Institut für Astronomie und Astrophysik
Abteilung AstronomieSand 1, D-72076 Tübingen, Germany
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K. Werner (1), T. Rauch (1), J.W. Kruk (2)
(1) Institut für Astronomie und Astrophysik, Universität Tübingen
(2) Department of Physics and Astronomy, Johns Hopkins University, Baltimore, MD 21218, USA
To be published in: A&A
Abstract. We report the first discovery of argon in hot evolved stars and white dwarfs. We have identified the ArVII 1063.55A line in some of the hottest known (Teff=95000-110000 K) central stars of planetary nebulae and (pre-) white dwarfs of various spectral type. We determine the argon abundance and compare it to theoretical predictions from stellar evolution theory as well as from diffusion calculations. We analyze high-resolution spectra taken with the Far Ultraviolet Spectroscopic Explorer. We use non-LTE line-blanketed model atmospheres and perform line-formation calculations to compute synthetic argon line profiles. We find a solar argon abundance in the H-rich central star NGC1360 and in the H-deficient PG1159 star PG1424+535. This confirms stellar evolution modeling that predicts that the argon abundance remains almost unaffected by nucleosynthesis. For the DAO-type central star NGC7293 and the hot DA white dwarfs PG0948+534 and REJ1738+669 we find argon abundances that are up to three orders of magnitude smaller than predictions of calculations assuming equilibrium of radiative levitation and gravitational settling. For the hot DO white dwarf PG1034+001 the theoretical overprediction amounts to one dex. Our results confirm predictions from stellar nucleosynthesis calculations for the argon abundance in AGB stars. The argon abundance found in hot white dwarfs, however, is another drastic example that the current state of equilibrium theory for trace elements fails to explain the observations quantitatively.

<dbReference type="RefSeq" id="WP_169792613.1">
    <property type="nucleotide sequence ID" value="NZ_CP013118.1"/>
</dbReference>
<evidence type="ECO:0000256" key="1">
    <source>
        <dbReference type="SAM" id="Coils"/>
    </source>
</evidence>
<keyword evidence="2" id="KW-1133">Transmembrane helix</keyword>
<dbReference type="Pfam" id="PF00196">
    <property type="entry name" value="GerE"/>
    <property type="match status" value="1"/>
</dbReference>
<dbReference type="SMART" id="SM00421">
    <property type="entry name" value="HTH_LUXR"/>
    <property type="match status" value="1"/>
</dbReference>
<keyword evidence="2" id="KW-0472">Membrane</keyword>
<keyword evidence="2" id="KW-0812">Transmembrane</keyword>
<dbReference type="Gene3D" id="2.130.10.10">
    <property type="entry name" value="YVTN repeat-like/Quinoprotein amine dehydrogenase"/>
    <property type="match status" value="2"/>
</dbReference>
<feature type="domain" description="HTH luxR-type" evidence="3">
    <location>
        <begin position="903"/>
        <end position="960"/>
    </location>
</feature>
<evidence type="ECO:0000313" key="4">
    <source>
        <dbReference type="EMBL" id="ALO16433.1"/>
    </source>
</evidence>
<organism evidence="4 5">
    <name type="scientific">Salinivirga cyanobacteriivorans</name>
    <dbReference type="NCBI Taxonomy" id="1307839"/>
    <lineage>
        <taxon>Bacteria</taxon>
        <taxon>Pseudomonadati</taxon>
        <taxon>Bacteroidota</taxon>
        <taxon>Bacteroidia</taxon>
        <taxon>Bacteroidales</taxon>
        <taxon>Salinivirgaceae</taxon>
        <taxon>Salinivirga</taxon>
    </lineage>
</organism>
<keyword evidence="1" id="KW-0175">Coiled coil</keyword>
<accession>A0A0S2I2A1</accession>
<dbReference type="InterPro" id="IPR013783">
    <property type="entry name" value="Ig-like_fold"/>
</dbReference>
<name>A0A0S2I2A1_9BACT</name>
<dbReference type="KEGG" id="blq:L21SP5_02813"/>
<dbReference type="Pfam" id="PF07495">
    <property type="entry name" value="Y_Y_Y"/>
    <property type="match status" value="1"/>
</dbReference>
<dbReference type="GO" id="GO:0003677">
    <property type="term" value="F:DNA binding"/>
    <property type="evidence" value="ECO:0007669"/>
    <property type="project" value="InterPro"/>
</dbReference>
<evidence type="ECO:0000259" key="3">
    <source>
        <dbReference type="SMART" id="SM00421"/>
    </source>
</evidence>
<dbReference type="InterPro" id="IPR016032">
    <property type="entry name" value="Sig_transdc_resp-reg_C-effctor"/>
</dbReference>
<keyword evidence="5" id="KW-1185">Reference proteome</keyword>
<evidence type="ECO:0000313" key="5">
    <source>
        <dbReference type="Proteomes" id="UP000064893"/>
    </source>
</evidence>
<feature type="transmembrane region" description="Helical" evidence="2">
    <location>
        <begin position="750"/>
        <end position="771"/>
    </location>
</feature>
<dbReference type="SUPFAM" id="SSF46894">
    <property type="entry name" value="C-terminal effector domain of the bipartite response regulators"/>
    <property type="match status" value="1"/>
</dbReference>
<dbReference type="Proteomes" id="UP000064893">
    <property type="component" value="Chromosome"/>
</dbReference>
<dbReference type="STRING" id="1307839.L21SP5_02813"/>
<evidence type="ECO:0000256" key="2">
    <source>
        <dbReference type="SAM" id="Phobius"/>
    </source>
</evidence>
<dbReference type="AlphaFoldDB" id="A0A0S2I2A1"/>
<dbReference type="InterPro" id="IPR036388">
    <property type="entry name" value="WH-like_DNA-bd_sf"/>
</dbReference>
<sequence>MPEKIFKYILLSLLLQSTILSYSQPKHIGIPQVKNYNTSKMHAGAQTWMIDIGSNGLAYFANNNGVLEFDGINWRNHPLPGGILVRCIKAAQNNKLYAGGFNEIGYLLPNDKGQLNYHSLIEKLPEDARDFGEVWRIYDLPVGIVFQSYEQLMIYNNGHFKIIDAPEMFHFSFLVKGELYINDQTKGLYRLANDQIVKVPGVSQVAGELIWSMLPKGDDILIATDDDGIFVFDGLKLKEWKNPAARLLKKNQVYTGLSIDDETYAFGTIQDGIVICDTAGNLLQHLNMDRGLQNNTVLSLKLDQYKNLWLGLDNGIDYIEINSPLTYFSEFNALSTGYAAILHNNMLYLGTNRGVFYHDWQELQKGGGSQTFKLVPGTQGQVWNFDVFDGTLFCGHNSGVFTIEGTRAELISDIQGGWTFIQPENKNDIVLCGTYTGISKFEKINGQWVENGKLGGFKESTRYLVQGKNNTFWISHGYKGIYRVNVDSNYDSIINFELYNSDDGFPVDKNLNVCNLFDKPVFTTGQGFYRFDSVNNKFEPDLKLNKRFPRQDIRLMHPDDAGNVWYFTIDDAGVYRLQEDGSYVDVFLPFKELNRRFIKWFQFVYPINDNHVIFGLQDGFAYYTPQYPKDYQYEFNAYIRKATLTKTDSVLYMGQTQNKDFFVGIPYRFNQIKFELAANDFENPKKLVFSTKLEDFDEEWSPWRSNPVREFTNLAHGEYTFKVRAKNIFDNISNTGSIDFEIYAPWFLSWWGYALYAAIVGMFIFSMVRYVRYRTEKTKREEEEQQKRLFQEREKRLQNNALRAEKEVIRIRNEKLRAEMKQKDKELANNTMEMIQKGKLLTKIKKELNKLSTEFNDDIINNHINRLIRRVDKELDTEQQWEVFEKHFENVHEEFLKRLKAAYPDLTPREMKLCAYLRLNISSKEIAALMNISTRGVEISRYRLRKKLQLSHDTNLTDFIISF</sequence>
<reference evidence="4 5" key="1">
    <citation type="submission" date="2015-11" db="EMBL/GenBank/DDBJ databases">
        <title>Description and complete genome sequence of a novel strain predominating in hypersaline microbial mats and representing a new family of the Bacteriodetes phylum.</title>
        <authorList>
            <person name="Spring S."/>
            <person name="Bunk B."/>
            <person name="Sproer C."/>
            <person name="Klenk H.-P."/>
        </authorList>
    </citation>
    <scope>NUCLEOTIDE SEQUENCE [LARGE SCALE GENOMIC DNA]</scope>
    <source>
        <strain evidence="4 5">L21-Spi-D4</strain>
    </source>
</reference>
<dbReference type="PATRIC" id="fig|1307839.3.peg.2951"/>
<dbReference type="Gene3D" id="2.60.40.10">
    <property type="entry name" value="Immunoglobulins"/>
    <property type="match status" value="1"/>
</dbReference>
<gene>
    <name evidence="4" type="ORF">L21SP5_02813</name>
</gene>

Preprint (115 kb PDF file including figures)
Astrophysics (astro-ph): astro-ph/0702387
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